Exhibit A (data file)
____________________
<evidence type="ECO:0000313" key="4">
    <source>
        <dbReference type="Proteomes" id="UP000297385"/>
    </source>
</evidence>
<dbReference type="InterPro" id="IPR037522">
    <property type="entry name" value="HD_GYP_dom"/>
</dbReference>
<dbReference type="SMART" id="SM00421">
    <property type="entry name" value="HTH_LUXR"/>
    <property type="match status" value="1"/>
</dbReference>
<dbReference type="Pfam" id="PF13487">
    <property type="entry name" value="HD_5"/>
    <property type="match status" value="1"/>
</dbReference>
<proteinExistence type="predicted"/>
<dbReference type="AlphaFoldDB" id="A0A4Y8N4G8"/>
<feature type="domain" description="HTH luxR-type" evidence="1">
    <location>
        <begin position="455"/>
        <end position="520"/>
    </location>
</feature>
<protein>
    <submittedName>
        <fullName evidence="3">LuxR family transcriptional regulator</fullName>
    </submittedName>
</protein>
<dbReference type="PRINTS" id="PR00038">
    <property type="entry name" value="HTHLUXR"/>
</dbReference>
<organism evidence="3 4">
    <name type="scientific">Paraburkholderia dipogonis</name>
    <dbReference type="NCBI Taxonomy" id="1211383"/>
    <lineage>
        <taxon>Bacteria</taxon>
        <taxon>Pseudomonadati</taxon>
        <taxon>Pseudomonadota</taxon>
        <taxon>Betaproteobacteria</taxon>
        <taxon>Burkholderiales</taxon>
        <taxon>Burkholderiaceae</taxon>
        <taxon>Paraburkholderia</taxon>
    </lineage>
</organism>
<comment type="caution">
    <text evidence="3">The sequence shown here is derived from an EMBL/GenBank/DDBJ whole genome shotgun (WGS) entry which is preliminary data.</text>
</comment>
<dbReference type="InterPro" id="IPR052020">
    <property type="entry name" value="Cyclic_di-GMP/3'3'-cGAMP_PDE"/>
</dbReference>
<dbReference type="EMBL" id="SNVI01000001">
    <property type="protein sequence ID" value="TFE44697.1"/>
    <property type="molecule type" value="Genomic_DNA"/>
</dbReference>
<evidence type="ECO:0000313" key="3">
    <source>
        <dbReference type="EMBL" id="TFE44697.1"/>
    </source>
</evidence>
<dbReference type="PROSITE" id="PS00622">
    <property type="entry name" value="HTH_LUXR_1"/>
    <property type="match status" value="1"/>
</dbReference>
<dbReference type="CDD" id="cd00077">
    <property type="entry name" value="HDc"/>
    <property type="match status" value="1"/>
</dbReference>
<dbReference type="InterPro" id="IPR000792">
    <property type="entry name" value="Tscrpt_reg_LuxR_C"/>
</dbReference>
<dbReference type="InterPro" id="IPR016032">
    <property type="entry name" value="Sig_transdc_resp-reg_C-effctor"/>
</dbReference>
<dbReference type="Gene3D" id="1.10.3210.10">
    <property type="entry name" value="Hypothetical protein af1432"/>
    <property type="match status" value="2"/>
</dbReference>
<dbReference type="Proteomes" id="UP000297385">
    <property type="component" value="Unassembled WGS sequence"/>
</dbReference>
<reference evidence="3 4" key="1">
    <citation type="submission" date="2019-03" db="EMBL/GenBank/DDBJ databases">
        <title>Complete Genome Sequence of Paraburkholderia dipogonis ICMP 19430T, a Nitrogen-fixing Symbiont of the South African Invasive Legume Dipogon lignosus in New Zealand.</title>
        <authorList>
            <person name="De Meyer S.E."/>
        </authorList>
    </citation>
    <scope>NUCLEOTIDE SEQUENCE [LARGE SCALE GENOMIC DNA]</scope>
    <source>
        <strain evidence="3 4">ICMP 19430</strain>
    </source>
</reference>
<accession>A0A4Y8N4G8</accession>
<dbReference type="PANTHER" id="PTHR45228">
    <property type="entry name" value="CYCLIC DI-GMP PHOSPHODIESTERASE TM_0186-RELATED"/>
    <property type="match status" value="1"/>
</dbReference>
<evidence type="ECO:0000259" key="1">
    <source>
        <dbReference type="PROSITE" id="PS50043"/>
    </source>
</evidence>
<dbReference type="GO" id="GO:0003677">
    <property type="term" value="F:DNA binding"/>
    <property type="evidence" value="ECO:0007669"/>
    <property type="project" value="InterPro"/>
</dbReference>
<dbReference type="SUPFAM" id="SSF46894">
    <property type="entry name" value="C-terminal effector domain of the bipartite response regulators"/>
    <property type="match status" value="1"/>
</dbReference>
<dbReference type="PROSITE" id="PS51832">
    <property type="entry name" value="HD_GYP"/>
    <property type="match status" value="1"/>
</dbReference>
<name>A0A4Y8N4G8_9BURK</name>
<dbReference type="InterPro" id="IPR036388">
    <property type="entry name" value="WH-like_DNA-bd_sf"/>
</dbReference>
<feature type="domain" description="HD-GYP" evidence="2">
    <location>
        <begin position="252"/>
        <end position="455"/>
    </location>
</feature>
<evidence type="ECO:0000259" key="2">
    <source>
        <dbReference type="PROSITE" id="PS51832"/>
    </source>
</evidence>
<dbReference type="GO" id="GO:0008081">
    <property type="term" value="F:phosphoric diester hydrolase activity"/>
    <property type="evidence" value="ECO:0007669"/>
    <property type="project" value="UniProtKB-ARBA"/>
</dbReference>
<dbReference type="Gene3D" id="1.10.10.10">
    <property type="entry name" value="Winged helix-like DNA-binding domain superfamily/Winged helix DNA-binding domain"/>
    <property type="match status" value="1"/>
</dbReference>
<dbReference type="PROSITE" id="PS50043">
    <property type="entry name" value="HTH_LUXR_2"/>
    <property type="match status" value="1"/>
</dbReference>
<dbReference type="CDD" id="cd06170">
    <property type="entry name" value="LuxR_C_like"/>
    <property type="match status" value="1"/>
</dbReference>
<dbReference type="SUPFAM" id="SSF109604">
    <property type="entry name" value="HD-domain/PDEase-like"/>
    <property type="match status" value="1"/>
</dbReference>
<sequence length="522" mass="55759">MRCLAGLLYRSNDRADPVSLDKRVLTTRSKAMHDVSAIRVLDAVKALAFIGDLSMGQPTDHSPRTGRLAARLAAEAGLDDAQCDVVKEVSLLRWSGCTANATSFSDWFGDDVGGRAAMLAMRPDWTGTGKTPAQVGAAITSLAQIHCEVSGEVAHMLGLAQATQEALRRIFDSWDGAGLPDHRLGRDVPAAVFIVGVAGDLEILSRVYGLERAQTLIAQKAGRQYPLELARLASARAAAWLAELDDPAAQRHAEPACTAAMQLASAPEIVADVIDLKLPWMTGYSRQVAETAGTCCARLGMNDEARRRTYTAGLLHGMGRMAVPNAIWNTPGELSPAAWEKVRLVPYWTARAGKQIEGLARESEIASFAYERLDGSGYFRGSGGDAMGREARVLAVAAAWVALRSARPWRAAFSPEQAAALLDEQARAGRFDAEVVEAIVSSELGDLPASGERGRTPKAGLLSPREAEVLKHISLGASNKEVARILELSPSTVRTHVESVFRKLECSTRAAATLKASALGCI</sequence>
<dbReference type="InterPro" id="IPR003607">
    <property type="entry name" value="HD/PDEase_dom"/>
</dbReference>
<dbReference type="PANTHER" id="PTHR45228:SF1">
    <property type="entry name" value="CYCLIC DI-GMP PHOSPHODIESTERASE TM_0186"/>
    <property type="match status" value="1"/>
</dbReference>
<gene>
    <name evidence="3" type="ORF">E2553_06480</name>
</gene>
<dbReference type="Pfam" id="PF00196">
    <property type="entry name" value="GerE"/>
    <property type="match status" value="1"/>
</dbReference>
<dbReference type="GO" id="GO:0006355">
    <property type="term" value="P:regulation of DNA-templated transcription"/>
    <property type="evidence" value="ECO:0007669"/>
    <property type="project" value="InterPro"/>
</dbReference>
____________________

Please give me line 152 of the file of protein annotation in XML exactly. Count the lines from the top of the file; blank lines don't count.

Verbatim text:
</dbReference>